Politics

Business secretary did not ‘tell porkies’ about help for industry, says government


Business secretary Kwasi Kwarteng did not lie when he said there were discussions between government departments about potential support for UK firms during the energy crisis, a senior minister has insisted.

Mr Kwarteng said on Sunday that he had been in talks with the Treasury and the energy industry to work out ways to help it through the crisis.

However, officials at chancellor Rishi Sunak’s department flatly denied having been in talks with the business department – with one Treasury source accusing Mr Kwarteng of “making things up in interviews”.

Asked by Sky News if the business secretary had been “telling porkies”, the Home Office minister Damian Hinds replied: “Of course not.”

The security minister added: “The fact is government departments, government ministers talk to each other the whole time and of course with an issue like this.”

Labour accused the government of “squabbling amongst itself” – but the Home Office minister said both the Mr Kwarteng and Mr Sunak were both “focussed” on the problems posed by rising global energy prices.

Mr Hinds also defended Boris Johnson’s decision to jet off to the Costa del Sol for a holiday – claiming it was “important for the whole country” that the prime minister recharges his batteries.

Asked if now was the right time, the minister replied: “When is the right time? I think it is important that people do have an opportunity to be with their families to have some relaxing, unwinding.”

He added: “What is important for the rest of us, actually – for the whole country – is that the prime minister does get to have some family time, does get to have a break.”

Mr Hinds also ruled out the idea of a four-day week to this winter. “We live in a country where the government doesn’t set the pattern of the working week,” he said.

“Thank God we don’t live in the 1970s,” the minister added – referring to the energy crisis which saw businesses forced to limit their electricity use to three days a week and banned from operating for long hours on those days.

Talks between the government and industry are set to continue on Monday, with manufacturing industries such as paper, steel and ceramics calling for an energy price cap to help avoid factory closures.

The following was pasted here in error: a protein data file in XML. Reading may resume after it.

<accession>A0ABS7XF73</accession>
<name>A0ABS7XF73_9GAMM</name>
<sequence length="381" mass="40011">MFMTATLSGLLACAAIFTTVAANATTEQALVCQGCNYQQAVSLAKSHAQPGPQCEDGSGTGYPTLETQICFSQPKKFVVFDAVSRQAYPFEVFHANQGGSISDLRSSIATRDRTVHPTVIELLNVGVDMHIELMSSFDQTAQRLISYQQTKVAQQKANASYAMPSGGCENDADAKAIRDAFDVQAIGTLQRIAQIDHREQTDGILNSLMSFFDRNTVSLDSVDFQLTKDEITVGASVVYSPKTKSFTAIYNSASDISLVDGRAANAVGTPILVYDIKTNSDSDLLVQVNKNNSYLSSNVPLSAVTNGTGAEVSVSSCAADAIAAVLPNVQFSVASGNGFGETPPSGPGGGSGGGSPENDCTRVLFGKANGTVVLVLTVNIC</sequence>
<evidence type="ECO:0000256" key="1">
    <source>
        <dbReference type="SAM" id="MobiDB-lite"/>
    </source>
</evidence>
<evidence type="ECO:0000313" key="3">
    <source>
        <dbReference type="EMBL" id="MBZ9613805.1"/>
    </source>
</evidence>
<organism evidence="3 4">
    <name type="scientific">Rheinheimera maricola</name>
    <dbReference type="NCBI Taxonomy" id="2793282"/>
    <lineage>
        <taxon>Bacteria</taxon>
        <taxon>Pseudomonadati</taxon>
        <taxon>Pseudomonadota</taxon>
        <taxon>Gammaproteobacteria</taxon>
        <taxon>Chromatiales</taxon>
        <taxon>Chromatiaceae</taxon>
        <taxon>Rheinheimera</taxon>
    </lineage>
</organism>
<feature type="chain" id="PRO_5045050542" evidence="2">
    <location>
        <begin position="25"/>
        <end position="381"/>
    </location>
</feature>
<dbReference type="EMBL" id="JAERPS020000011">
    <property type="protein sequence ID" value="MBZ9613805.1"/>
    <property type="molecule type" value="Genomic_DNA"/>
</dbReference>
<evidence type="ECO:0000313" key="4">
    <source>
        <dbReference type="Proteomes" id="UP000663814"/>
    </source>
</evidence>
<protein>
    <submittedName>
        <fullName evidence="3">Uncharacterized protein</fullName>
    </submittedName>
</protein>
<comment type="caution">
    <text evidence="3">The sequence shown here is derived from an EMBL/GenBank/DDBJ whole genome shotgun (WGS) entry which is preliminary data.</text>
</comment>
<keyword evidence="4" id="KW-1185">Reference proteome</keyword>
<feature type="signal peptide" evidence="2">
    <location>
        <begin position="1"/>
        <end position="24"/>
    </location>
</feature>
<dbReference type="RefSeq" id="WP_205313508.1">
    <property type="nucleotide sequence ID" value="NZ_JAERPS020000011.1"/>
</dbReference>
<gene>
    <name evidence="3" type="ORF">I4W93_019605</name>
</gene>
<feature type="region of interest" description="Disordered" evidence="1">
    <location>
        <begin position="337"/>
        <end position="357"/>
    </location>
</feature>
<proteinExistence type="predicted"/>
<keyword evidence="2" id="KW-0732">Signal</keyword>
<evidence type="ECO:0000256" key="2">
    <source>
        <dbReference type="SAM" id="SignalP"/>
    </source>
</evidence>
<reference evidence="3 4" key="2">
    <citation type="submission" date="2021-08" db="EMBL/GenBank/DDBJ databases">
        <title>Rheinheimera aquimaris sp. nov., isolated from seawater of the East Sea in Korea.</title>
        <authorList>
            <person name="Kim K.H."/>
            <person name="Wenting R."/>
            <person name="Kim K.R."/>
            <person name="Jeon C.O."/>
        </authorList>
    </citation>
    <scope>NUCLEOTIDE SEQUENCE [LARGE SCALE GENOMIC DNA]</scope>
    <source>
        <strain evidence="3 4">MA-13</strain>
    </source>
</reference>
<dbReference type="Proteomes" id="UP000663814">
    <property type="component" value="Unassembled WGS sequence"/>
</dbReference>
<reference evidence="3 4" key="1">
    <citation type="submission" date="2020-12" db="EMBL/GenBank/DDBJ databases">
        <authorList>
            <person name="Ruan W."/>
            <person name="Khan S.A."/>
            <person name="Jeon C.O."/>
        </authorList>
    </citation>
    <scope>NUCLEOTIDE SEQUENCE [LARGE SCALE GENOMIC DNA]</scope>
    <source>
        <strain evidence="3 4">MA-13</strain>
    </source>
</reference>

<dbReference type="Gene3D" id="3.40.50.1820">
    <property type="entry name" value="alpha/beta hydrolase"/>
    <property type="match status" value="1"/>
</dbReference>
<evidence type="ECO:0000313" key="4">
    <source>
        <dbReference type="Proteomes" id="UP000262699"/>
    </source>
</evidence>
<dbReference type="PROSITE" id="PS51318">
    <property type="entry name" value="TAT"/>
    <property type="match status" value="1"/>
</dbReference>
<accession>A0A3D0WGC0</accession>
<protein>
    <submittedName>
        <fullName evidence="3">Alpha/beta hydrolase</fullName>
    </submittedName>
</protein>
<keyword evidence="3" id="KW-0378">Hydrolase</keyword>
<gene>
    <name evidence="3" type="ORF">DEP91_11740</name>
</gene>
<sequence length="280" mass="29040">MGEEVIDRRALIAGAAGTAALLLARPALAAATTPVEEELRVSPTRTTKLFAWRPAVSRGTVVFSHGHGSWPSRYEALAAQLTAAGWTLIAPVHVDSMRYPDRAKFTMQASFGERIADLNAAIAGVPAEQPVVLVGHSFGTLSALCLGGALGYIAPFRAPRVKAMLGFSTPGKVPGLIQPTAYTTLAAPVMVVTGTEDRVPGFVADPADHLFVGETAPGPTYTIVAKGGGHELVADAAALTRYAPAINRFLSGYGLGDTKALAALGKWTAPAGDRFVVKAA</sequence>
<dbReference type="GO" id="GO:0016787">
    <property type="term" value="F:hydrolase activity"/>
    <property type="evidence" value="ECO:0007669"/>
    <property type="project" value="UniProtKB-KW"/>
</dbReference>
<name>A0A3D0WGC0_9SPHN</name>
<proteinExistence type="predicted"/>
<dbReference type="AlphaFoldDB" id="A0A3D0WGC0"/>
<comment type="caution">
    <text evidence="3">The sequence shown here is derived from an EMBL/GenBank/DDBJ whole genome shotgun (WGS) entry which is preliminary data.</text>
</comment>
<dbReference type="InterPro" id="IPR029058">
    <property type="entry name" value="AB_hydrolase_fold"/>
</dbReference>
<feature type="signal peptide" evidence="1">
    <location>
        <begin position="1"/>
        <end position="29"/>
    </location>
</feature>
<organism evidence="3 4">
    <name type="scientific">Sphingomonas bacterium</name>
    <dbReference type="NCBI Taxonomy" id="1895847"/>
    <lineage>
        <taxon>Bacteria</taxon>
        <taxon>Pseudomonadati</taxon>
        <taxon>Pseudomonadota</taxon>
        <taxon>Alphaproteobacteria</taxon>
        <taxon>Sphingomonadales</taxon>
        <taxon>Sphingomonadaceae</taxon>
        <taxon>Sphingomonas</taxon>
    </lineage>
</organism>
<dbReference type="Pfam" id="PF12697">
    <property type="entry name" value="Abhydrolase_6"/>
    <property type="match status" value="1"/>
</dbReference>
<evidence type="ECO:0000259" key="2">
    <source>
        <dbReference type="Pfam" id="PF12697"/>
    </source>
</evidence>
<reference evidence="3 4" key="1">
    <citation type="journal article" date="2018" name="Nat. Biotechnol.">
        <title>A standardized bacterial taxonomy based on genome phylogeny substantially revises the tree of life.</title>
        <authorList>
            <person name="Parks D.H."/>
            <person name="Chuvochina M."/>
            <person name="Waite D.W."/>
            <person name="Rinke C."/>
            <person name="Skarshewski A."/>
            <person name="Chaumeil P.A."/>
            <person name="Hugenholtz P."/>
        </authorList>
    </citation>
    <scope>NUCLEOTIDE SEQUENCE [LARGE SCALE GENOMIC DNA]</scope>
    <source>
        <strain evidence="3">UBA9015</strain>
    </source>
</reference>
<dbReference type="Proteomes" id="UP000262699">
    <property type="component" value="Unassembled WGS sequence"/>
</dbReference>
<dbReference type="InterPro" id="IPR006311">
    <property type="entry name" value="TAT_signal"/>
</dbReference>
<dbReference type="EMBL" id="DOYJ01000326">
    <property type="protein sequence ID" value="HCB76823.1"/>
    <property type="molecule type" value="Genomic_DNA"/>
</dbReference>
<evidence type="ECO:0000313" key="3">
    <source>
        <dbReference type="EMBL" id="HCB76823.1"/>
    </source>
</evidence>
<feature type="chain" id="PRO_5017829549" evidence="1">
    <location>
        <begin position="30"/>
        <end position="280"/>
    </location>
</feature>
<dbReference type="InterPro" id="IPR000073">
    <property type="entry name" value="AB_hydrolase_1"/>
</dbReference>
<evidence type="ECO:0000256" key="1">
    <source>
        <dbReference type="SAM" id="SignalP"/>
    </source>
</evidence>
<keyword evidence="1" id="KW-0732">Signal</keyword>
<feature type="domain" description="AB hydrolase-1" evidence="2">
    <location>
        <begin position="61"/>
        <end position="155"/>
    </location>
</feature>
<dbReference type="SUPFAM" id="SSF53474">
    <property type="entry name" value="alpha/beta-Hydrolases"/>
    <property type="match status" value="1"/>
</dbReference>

Mr Kwarteng said on Sunday that he is confident the lights will stay on this winter, but also insisted that the government is “not in the business of bailouts.”

But Energy UK chief executive Emma Pinchbeck warned that “exposed” businesses such as energy-intensive factories will be the worst hit by the rise in prices.

“We are expecting more retailers to go out of business this winter,” Ms Pinchbeck said.

UK Steel director general Gareth Stace warned the government that a failure to act to support heavy industry “may result in long-term damage to the future of the steel industry”.

Mr Stace added that he wants the UK government to follow the lead taken by the Italian government, who have “taken off” some policy costs applied to industry. “When government says, ‘We’re not going to do any bailouts’, that’s not what we’re asking for,” he said.

Ed Miliband, Labour’s shadow business secretary, said the government was “squabbling amongst itself”, adding: “The government has nothing to offer businesses or consumers to help them with the crisis they are facing.”

Unite general secretary Sharon Graham said industry chiefs and ministers should work with unions to ensure no jobs are lost.

“I call upon the prime minister to get a grip on this crisis and bang heads together,” said the union boss. “The stand-off between ministers and industry is irresponsible and threatens jobs and our recovery.”

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